The Bishops in Scotland on Friday sent out the text of a pastoral letter ahead of the General Election on 7 May that will be read out in parishes this weekend.
The letter sets out principles of Catholic social teaching that will cover the major issues before voters including the question of nuclear weapons.
In the text, the bishops say that nuclear weapons represent a "grave threat to the human family" and they question extra spending on arms.
The bishops write: "Successive UK Governments have made plans to replace and upgrade our nuclear weapons capacity. This is despite the considerable costs involved and in the face of persistent moral objections, to say nothing of international agreements we have entered into which commit us to work against the proliferation of such weapons. While recognising each country’s right to defend itself, the existence of nuclear weapons, and their possible proliferation, continue to represent a grave threat to the human family."
The issue of Britain's Trident nuclear defence has become politically charged as the Scottish National Party (SNP), led by Nicola Sturgeon, is committed to the removal of strategic nuclear weapons from Scotland currently located at the Faslane base.
But on Wednesday, during a debate between party leaders in Scotland, Jim Murphy, Labour leader and a Catholic, mounted a passionate defence of nuclear weapons saying he did not want a disarmament that would leave Iran and North Korea with a nuclear bomb.
Other issues covered by the letter include the economy, concerns about intolerant secularism and life issues.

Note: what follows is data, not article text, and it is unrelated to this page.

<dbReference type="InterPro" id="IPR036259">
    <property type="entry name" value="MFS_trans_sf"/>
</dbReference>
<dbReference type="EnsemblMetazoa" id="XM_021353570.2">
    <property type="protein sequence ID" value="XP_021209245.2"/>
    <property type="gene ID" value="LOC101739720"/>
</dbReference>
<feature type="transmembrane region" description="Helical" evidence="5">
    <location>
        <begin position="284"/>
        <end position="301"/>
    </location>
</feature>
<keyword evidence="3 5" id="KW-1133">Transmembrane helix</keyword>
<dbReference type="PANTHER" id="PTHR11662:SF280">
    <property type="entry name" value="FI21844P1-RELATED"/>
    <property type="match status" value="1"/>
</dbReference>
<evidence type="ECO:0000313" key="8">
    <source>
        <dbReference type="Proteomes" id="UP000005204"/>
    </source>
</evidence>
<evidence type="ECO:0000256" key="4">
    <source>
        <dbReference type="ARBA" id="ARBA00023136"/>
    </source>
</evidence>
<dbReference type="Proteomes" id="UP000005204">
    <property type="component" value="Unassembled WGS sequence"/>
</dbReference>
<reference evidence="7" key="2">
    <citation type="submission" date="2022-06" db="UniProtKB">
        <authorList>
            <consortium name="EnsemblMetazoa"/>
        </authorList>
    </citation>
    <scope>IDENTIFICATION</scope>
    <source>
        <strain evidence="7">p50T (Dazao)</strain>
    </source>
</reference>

Speaking ahead of the letter’s release, the Bishop of Paisley, John Keenan, spoke out last week strongly in favour of the Church’s involvement in the public sphere saying: “We need to be involved in politics, but not in power.”
His diocese and a number of Catholic organisations have recently been accredited as Living Wage employers for their active support of a minimum £7.85 hourly rate.
In a talk to school pupils at St Mirin’s Cathedral Bishop John Keenan, the youngest bishop in Britain and a strong advocate of the Living Wage, described faith as something done with the hands and not just on one’s knees.
After explaining the historical background to the Church's withdrawal from politics following the Reformation and later re-engagement in line with the changing social circumstances brought about by the Industrial Revolution, the bishop told his audience that “there is certainly a consensus among the bishops of Scotland, taking their lead from Pope Francis' Evangelii Gaudium that theirs isn't a Gospel that is not social. You can't love God without loving your country and the interest of the country.”
He went on: “You can't be concerned about your faith without being concerned about the poor, and you can't be concerned about heaven without being concerned about the earth.”
Bishop Keenan said that since the economic crash of 2008 the effects of poverty had been felt more widely across society and that the Paisley diocese has been contacted by East Renfrewshire Council calling for a collaborative effort in dealing with poverty.
The 2010 bishops’ general election guidance said previous generations of Catholics would “never have voted for any candidates who “refused to protect unborn human life,” supported assisted suicide or “rejoiced in same-sex unions.”
Above: Nicola Sturgeon, leader of the Scottish National Party. Photo: AP